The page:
This is true both in the UK and in the US. In a 2015 study of the UK labour market for the Resolution Foundation, a think-tank, Paul Gregg and Laura Gardiner found a striking fall in the tendency of people to move from one job to another. In the 1990s and early 2000s, about 3-3.5 per cent of people with jobs would leave them each quarter in favour of new jobs. During the financial crisis that rate fell to well below 2 per cent. It has rebounded since, but is still far below historical norms. The decline was particularly pronounced for the under-thirties.

Why does this matter, if people have jobs? It matters because, as Mr Gregg and Ms Gardiner point out, moving from one job to another often means a promotion and a substantial pay rise. When people — especially young people — find themselves in the same job for year after year, there comes a time when we no longer call this stability. We call it stagnation.

In the US, there is a similar story to be told — a long-term decline in job-to-job transition rates that cannot simply be explained away by a change in the demographics of the workforce.

A parallel trend in the US is the decline in geographical mobility. The percentage of Americans moving from one state to another in a particular year has fallen by about half since 1990 — a striking fall, and one that seems surprising given the standard narratives of a scattered and atomised society. If it’s really true that Americans don’t know their neighbours any more, then they must be working hard to avoid them, because they have those neighbours for far longer than once they did.

Perhaps we fear change more than ever. Tyler Cowen’s new book The Complacent Class (UK) (US) argues that America has become less adventurous in many ways. An album from two decades ago would sound just fine to modern ears; films wrap new special effects around well-worn plots and characters. The chief expression of our cultural courage now is to eat at a trendy new restaurant. Ethiopian or Peruvian cuisine may offer delicious fresh flavours but it is hardly a force for cultural revolution.

Mr Cowen’s argument is fascinating. But one need not invoke culture to explain the stasis in the job market. A 2016 paper from economists Mike Konczal and Marshall Steinbaum argued that the main reason people don’t quit or move to find good jobs is because there are fewer good jobs available. If companies were hungry for talent, but people were reluctant to move, wages should be soaring in a scramble to persuade them. In most industries, they aren’t.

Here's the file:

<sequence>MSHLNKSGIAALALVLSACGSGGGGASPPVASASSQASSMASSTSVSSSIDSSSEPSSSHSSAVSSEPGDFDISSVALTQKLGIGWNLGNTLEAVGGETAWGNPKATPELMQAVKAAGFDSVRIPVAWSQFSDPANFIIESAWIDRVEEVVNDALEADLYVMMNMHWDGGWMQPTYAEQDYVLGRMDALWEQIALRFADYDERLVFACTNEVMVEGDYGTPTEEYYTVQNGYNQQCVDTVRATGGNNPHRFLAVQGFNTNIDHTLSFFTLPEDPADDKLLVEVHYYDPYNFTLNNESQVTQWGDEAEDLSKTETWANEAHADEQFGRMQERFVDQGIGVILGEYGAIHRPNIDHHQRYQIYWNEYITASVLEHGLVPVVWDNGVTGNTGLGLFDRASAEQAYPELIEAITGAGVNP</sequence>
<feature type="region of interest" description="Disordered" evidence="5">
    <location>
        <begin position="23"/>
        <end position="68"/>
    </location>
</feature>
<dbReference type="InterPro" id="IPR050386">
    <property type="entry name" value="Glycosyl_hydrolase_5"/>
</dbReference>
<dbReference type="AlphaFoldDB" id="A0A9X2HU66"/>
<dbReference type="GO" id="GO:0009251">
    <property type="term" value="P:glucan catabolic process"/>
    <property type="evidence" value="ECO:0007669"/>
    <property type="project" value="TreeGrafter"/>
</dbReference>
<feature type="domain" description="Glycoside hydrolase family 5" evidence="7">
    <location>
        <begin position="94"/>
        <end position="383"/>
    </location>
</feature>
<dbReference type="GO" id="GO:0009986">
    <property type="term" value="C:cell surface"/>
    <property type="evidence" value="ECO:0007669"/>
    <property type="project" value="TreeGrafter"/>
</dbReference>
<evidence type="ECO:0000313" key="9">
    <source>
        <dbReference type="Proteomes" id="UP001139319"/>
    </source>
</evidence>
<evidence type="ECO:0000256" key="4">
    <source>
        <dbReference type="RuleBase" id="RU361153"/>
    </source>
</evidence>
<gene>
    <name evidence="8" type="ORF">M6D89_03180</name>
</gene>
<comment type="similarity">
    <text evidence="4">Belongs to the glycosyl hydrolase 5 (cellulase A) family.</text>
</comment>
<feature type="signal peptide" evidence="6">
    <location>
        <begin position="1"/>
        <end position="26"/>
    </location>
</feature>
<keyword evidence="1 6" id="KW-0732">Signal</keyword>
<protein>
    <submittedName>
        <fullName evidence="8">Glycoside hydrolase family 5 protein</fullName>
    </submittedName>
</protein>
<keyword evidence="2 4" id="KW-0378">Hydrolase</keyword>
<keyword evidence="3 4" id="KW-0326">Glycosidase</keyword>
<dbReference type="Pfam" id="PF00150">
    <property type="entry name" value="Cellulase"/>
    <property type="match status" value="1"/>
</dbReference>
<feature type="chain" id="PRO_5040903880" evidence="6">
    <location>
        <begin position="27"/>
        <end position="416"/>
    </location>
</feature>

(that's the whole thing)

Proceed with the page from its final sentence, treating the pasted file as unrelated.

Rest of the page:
A more upbeat account, at least superficially, comes from economists Greg Kaplan and Sam Schulhofer-Wohl. They point out that, thanks to the internet, people can find the perfect job in the perfect place and never need to move again. (The same logic implies that dating apps reduce the number of fruitless first dates. I am not sure anybody believes that.)

But Messrs Kaplan and Schulhofer-Wohl also note that economies are now more homogenous than once they were. When once people would move to Michigan to build cars, or to coastal ports to work on the docks, now every job is a service-sector job. Whether you flip burgers or perform brain surgery, you can work in any state, so there is no strong need to move.

This is plausible, but it is also sad. It suggests that given the ability to move anywhere, we stay put. I am reminded of a study of college friendships conducted by psychologists Angela Bahns, Kate Pickett and Christian Crandall. They found that students in a large, diverse campus sought out and befriended other students very much like themselves. In smaller universities with fewer friendship options, young people had more varied groups of friends because the alternative was to have no friends at all. Our bias towards the status quo is not new — but perhaps we are taking advantage of new opportunities to indulge it.

 
Written for and first published in the Financial Times on 13 April 2017.

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Undercover Monday 2

What I’m reading: How To Books!